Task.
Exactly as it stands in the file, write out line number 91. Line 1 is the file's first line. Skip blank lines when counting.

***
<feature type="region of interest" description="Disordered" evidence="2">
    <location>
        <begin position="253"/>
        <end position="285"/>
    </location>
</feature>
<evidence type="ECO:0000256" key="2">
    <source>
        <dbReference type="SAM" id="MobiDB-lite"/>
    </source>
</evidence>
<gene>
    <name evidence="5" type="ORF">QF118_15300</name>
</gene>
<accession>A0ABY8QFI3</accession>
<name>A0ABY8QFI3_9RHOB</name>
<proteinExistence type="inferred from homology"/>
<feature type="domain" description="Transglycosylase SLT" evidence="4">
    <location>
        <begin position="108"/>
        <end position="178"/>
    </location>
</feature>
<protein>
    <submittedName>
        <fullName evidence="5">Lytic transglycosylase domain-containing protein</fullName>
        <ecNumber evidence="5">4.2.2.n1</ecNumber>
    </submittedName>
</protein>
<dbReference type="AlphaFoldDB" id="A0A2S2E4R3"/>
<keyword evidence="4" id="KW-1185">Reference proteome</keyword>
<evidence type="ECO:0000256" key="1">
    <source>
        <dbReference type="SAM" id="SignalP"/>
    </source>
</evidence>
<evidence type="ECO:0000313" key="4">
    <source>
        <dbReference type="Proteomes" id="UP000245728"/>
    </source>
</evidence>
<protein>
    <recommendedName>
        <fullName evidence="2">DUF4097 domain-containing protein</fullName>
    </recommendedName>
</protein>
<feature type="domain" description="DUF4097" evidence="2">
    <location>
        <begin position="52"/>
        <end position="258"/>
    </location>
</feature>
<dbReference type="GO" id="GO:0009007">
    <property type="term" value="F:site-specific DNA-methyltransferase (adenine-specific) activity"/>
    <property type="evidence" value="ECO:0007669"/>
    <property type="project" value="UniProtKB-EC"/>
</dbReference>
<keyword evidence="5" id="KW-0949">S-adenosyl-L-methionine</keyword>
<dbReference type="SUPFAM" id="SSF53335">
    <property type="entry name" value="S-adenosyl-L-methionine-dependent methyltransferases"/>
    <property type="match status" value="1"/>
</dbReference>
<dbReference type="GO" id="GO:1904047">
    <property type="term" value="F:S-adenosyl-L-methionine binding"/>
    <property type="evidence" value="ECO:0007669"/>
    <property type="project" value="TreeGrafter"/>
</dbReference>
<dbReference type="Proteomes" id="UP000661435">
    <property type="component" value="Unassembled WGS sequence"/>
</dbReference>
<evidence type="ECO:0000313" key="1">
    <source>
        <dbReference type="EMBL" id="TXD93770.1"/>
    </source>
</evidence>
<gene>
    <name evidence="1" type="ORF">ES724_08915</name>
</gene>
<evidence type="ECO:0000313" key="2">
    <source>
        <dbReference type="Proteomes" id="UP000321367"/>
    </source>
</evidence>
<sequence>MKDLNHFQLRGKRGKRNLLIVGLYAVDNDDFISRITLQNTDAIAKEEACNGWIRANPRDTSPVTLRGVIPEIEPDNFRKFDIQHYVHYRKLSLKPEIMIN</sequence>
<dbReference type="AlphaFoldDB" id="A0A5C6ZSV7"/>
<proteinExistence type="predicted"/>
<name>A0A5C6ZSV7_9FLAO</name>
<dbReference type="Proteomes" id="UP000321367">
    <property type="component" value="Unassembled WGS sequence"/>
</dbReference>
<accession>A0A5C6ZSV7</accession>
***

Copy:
<accession>A0A5C6ZSV7</accession>